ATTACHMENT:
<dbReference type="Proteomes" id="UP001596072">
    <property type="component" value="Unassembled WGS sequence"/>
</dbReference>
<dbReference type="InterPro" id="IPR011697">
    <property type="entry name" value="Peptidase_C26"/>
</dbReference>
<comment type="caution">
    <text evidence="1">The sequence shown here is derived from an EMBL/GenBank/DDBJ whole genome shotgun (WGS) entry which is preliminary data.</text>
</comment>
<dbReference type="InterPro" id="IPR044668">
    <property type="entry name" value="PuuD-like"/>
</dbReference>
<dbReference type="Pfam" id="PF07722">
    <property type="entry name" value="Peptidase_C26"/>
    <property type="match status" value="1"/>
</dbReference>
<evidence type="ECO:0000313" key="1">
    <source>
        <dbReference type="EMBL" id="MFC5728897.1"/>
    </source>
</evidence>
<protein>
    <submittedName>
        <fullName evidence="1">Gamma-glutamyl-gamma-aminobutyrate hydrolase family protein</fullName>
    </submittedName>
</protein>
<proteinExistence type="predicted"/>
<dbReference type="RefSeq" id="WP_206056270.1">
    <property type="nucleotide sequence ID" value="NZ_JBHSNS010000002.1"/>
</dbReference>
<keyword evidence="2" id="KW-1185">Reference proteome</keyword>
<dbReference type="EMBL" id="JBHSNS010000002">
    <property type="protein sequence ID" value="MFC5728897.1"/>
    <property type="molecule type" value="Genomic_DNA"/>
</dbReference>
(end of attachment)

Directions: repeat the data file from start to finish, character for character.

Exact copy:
<dbReference type="Proteomes" id="UP001596072">
    <property type="component" value="Unassembled WGS sequence"/>
</dbReference>
<dbReference type="InterPro" id="IPR011697">
    <property type="entry name" value="Peptidase_C26"/>
</dbReference>
<comment type="caution">
    <text evidence="1">The sequence shown here is derived from an EMBL/GenBank/DDBJ whole genome shotgun (WGS) entry which is preliminary data.</text>
</comment>
<dbReference type="InterPro" id="IPR044668">
    <property type="entry name" value="PuuD-like"/>
</dbReference>
<dbReference type="Pfam" id="PF07722">
    <property type="entry name" value="Peptidase_C26"/>
    <property type="match status" value="1"/>
</dbReference>
<evidence type="ECO:0000313" key="1">
    <source>
        <dbReference type="EMBL" id="MFC5728897.1"/>
    </source>
</evidence>
<protein>
    <submittedName>
        <fullName evidence="1">Gamma-glutamyl-gamma-aminobutyrate hydrolase family protein</fullName>
    </submittedName>
</protein>
<proteinExistence type="predicted"/>
<dbReference type="RefSeq" id="WP_206056270.1">
    <property type="nucleotide sequence ID" value="NZ_JBHSNS010000002.1"/>
</dbReference>
<keyword evidence="2" id="KW-1185">Reference proteome</keyword>
<dbReference type="EMBL" id="JBHSNS010000002">
    <property type="protein sequence ID" value="MFC5728897.1"/>
    <property type="molecule type" value="Genomic_DNA"/>
</dbReference>